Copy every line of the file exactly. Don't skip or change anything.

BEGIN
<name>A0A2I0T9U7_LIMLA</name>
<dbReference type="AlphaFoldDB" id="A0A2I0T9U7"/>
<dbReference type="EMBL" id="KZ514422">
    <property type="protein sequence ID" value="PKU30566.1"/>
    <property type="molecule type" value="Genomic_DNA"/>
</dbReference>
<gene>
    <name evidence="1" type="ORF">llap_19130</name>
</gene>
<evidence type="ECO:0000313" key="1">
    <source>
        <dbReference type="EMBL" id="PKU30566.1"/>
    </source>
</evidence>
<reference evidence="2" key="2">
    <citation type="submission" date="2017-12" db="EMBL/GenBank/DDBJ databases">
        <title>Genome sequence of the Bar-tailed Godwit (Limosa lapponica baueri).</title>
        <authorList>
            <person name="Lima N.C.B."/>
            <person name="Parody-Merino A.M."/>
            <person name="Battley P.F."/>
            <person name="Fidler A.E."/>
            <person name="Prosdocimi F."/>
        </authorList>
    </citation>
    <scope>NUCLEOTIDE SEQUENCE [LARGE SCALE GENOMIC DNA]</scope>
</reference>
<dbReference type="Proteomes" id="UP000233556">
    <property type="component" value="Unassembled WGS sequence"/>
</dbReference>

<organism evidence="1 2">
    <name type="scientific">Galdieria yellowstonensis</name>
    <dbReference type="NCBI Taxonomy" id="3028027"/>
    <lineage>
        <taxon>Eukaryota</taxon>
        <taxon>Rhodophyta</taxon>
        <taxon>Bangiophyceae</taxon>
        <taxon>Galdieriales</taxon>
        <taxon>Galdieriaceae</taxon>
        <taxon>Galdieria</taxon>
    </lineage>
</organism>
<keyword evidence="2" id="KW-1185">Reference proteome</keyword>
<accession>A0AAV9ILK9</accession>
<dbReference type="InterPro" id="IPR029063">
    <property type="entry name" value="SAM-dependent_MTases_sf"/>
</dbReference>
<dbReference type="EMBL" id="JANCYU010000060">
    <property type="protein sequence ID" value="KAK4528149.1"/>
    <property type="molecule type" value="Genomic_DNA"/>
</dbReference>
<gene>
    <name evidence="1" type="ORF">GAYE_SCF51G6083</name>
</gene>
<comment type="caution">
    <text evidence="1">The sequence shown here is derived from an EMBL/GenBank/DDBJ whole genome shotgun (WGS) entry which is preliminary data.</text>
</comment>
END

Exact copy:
<name>A0A2I0T9U7_LIMLA</name>
<dbReference type="AlphaFoldDB" id="A0A2I0T9U7"/>
<dbReference type="EMBL" id="KZ514422">
    <property type="protein sequence ID" value="PKU30566.1"/>
    <property type="molecule type" value="Genomic_DNA"/>
</dbReference>
<gene>
    <name evidence="1" type="ORF">llap_19130</name>
</gene>
<evidence type="ECO:0000313" key="1">
    <source>
        <dbReference type="EMBL" id="PKU30566.1"/>
    </source>
</evidence>
<reference evidence="2" key="2">
    <citation type="submission" date="2017-12" db="EMBL/GenBank/DDBJ databases">
        <title>Genome sequence of the Bar-tailed Godwit (Limosa lapponica baueri).</title>
        <authorList>
            <person name="Lima N.C.B."/>
            <person name="Parody-Merino A.M."/>
            <person name="Battley P.F."/>
            <person name="Fidler A.E."/>
            <person name="Prosdocimi F."/>
        </authorList>
    </citation>
    <scope>NUCLEOTIDE SEQUENCE [LARGE SCALE GENOMIC DNA]</scope>
</reference>
<dbReference type="Proteomes" id="UP000233556">
    <property type="component" value="Unassembled WGS sequence"/>
</dbReference>

<organism evidence="1 2">
    <name type="scientific">Galdieria yellowstonensis</name>
    <dbReference type="NCBI Taxonomy" id="3028027"/>
    <lineage>
        <taxon>Eukaryota</taxon>
        <taxon>Rhodophyta</taxon>
        <taxon>Bangiophyceae</taxon>
        <taxon>Galdieriales</taxon>
        <taxon>Galdieriaceae</taxon>
        <taxon>Galdieria</taxon>
    </lineage>
</organism>
<keyword evidence="2" id="KW-1185">Reference proteome</keyword>
<accession>A0AAV9ILK9</accession>
<dbReference type="InterPro" id="IPR029063">
    <property type="entry name" value="SAM-dependent_MTases_sf"/>
</dbReference>
<dbReference type="EMBL" id="JANCYU010000060">
    <property type="protein sequence ID" value="KAK4528149.1"/>
    <property type="molecule type" value="Genomic_DNA"/>
</dbReference>
<gene>
    <name evidence="1" type="ORF">GAYE_SCF51G6083</name>
</gene>
<comment type="caution">
    <text evidence="1">The sequence shown here is derived from an EMBL/GenBank/DDBJ whole genome shotgun (WGS) entry which is preliminary data.</text>
</comment>